Q&A: Local drag queen talks about experience performing, how COVID-19 has changed things

Jason Cabrera performing as Vanity Love Diva

Some people may know him as Jason Cabrera, but to those in the drag queen community, he’s better known as Vanity Love Diva. 

The 36-year-old has actively performed various Las Vegas LGBTQ bars with his Diva drag family, including The Phoenix, Flex Cocktail Lounge, and Hamburger Mary’s. 

He estimates he’s done close to 200 shows in which he lip-synchs and dances to some of his favorite artists including Mariah Carey, Britney Spears, and the New York Dolls.

Aside from a few brief virtual and public appearances, it’s been well over a year since Cabrera has performed a live in-person show due to the COVID-19 pandemic. 

However, Cabrera is eager to put on his most glamorous attire and hit the stage once again as more establishments have begun opening their doors. 

We spoke with him about his experience performing in Vegas, and how COVID-19 has changed drag shows.

How did you get involved in drag?

I’ve always been a singer. So I always knew I wanted to be some sort of performer or to be in the spotlight. I was probably 19 or 20 when I was at a bar that had drag shows. 

I remember seeing a show there and one of the performers [Keyska Diva]. 

I started tagging along to different shows helping her out with her makeup and such. We were friends for a bit before she had a show one day that everybody canceled on. It was like three other friends of mine and she looks at us and goes ‘I know what I’m going to do. We’re doing a turnabout show, and you guys are all going to do drag.”

I’ll never forget it. I did a Britney Spears song. I went out in this fishnet top. I had this yellow mohawk that my drag mother [Keyska] had put into my hair with all these different wig pieces. It was insane, I thought to myself This is what I want to do. To be able to go from looking like a boy to becoming this beautiful “glamazon.” 

What do you enjoy most about performing?

It’s the escape. Essentially it’s like for the next 3-5 minutes all of the troubles, all of the drama is gone. It’s just me making people smile. There’s a look that I get [from the audience]. There’s this look of awe. It’s like there almost a kid again. I can’t even describe how that makes me feel. It’s like I’m causing such a reaction in this person that it’s almost like I get a high from it. 

I definitely love to feed off the crowd and build off their vibe and such. I miss that the most.

Has the pandemic changed anything for you as a performer?

I got these little masks that have a little [see-through] window, but now you have to make sure your makeup is on 100 percent. Gone are the days where you can go and do a touchup because now you can’t be touching your face when you’re in a bar where people try to pass you money. 

And how do people even tip you? People come and drop their tips in a bucket for you. There are ways you can get around it. There are things we’ve done for different benefits and stuff where we’re not tipping the girls, but we’re putting all the money in a bucket and it’s going to a charity.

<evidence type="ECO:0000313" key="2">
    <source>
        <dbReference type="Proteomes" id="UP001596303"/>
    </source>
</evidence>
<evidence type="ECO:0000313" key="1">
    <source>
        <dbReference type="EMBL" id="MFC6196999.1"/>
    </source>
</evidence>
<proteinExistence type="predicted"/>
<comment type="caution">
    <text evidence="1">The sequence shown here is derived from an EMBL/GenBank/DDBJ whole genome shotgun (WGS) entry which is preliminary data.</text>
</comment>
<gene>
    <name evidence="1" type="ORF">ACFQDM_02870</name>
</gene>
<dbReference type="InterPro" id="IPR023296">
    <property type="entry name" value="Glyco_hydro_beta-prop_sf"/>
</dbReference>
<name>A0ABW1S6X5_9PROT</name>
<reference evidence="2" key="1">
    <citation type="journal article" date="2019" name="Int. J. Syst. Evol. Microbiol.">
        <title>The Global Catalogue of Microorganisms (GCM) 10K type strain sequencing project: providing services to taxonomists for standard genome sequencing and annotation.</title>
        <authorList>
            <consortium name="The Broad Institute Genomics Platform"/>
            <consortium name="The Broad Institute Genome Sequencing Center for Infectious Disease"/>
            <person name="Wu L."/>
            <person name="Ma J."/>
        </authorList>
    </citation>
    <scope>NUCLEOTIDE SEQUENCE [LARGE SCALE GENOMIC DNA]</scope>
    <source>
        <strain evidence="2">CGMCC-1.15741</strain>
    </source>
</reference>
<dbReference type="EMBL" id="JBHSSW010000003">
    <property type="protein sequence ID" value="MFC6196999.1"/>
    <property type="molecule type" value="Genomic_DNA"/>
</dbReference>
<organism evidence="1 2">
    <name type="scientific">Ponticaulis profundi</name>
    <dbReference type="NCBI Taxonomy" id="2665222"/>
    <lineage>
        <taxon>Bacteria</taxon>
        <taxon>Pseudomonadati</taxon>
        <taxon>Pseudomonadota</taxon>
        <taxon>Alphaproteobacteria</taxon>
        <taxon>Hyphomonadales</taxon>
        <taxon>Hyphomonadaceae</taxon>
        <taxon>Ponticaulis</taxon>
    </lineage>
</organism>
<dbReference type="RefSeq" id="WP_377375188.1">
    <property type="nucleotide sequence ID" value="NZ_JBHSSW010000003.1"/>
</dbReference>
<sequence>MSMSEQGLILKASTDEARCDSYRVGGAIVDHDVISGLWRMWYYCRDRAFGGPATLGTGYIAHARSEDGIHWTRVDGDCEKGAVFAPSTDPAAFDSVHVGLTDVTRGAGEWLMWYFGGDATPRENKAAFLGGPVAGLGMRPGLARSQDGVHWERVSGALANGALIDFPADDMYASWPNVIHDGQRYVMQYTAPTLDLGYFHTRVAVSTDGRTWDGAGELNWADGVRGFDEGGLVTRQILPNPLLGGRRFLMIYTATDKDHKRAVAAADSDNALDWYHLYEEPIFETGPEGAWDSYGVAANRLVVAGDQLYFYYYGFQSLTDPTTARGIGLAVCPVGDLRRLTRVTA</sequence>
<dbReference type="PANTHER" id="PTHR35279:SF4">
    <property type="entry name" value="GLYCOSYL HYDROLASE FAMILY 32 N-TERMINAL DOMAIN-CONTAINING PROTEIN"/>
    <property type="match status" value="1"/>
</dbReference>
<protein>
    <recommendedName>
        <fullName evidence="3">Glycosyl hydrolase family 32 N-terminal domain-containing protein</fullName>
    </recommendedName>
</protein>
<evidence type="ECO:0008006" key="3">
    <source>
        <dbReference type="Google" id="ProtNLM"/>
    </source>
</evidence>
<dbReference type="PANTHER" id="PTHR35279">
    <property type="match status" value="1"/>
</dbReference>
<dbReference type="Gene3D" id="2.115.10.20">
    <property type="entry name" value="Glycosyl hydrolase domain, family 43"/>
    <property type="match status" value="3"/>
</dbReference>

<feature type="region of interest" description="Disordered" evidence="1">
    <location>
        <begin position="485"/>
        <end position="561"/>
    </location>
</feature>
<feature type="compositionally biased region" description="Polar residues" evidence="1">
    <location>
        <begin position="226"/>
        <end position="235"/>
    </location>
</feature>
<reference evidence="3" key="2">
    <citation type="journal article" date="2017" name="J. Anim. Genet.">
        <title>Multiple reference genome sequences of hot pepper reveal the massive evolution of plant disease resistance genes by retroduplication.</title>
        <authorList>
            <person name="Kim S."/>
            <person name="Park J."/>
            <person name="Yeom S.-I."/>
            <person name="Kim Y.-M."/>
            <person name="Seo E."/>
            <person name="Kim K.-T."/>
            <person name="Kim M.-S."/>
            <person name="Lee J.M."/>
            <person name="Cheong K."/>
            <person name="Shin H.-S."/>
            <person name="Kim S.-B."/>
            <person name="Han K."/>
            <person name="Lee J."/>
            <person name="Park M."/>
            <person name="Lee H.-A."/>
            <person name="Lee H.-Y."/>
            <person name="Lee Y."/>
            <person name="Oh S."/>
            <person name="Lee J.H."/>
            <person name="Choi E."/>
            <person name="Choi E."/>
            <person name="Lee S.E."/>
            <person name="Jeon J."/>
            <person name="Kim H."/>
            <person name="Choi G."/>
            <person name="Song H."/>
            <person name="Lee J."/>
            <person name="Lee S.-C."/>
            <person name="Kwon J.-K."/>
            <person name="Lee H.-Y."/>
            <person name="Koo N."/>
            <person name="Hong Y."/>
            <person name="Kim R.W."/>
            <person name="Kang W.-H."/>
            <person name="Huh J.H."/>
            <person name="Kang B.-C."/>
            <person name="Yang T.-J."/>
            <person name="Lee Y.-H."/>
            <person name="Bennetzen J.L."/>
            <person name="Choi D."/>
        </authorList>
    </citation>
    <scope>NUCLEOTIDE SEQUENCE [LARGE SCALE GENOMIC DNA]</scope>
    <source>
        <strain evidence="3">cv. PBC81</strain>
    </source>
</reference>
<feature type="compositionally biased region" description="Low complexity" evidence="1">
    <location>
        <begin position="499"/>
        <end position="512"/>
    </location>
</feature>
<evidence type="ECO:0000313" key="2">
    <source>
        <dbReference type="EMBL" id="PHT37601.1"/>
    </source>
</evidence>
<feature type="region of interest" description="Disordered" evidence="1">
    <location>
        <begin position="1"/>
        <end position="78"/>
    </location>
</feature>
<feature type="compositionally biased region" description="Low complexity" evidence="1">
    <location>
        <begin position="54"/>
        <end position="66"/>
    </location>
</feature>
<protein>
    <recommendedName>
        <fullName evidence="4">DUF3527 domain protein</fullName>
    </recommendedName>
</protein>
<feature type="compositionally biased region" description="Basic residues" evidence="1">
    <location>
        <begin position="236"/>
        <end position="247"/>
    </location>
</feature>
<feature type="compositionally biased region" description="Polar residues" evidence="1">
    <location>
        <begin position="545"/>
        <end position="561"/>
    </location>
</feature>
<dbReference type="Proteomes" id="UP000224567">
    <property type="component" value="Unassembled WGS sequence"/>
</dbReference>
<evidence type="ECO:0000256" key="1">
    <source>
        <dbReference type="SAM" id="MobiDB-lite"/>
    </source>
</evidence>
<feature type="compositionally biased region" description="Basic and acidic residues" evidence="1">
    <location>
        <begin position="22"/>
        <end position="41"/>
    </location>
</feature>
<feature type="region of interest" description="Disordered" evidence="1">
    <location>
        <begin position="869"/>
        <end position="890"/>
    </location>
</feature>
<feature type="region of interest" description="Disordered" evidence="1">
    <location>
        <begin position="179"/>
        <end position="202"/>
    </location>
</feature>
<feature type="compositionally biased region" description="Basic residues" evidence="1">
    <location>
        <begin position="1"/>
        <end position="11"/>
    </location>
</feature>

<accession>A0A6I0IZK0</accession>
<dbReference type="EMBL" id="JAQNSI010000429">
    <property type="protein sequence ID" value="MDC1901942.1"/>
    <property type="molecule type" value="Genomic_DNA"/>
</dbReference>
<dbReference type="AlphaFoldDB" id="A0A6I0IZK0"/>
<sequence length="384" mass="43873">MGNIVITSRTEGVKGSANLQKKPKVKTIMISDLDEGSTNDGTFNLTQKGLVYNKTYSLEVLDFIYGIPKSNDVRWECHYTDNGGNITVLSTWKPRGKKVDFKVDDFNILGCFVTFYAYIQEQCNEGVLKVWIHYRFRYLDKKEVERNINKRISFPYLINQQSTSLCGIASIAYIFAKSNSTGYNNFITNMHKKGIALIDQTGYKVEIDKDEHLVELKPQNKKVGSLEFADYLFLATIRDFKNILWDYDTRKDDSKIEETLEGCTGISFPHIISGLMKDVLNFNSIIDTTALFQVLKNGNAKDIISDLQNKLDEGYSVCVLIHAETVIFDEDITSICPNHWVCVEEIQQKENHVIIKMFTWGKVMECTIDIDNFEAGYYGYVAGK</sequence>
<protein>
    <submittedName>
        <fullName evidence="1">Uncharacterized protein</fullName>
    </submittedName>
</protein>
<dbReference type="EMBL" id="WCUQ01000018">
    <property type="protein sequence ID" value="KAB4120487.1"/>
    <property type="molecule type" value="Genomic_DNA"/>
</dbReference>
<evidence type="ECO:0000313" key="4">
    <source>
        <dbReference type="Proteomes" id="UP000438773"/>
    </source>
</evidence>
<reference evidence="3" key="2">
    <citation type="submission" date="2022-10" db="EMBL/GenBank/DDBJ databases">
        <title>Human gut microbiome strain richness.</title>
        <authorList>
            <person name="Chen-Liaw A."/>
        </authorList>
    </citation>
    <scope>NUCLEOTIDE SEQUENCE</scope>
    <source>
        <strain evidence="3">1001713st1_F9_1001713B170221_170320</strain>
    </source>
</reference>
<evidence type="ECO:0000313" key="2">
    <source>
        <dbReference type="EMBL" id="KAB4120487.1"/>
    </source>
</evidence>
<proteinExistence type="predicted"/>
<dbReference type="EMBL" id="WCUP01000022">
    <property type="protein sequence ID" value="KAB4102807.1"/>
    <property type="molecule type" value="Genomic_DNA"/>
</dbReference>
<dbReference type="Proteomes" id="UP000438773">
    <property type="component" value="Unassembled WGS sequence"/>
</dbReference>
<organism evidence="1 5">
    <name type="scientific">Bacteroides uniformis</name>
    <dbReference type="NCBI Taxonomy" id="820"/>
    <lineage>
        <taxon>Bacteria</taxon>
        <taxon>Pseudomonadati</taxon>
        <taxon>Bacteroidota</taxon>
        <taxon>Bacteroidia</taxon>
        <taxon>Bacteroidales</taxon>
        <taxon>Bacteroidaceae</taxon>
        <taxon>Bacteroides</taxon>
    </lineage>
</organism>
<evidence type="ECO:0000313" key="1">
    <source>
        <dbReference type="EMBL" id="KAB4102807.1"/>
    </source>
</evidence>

I think the biggest thing to overcome is your own fear–I think for me that is.

Do you feel you and Vanity Love are the same people?

There’s two parts of drag. There’s your performance when you’re on stage, but then there’s your performance when you’re walking around. Like when you’re interacting with the crowd and your people. 

I feel like I’m the same person, but maybe slightly more bold [as Vanity]. I would have more confidence 

When I’m Vanity it’s like you want more people to know you. You want more people to look at you. You want more people to follow you on social media, that kind of thing, so you have to mingle. And then when I’m Jason I can be a little more guarded. 

At the end of the day, it’s me. I’m just wearing a ton of drag.

In the beginning, maybe I did think Vanity was a separate character. But I think as I’ve gotten older you start to realize that you know it’s not this other person, you’re not kooky, you’re not crazy, there’s not a split personality. It’s this inner-strength and you can draw from it at any time. The diva’s always inside. 

Are there any common misconceptions people have about the drag community?

Just because you’re a drag queen doesn’t mean you want to be a woman. And not only men can be drag queens, anybody can be one. There can be boys who are drag queens, there can be girls queens, there can be someone who’s trans who can be a drag queen. 

I used to have preconceived notions about where I was like ‘only guys can do drag. If women are doing drag it kind of defeats the purpose.’ But I’ve opened my eyes and seen that anybody can do drag. It’s not only my lane. 

Who inspires you?

Definitely my drag mother (Keyska) and [local drag performer] Alex Serpa. I would say those are my tangible actual people in real life. 

I definitely take a lot of cues from Jenifer Lopez. I know I can never dance like her, but there’s a look she gives from her eyes. She’s Puerto Rican, I’m Puerto Rican. To see J-Lo succeeding in anything makes me feel like I’m succeeding. 

I just feel like that it’s confidence. Anybody who has confidence is what I kind of what I vibe off of. 

Do you have any aspirations for 2021?

I think it’d be fun to incorporate live singing into my drag. I want to give them a live number. I would love to sing some of my own stuff. I wouldn’t mind doing a karaoke night in a sense too. 

I definitely see more of a live aspect going forward for Vanity Love. I think that’s the direction I want to go into. It’s more about now pulling through for it.   

Realistically I wouldn’t want to do drag full-time. Being in heels for eight hours is no joke. 

Note: This interview has been edited for length and clarity.

You can follow Jason Cabrera on Instagram and Twitter at: JJ_Vanity

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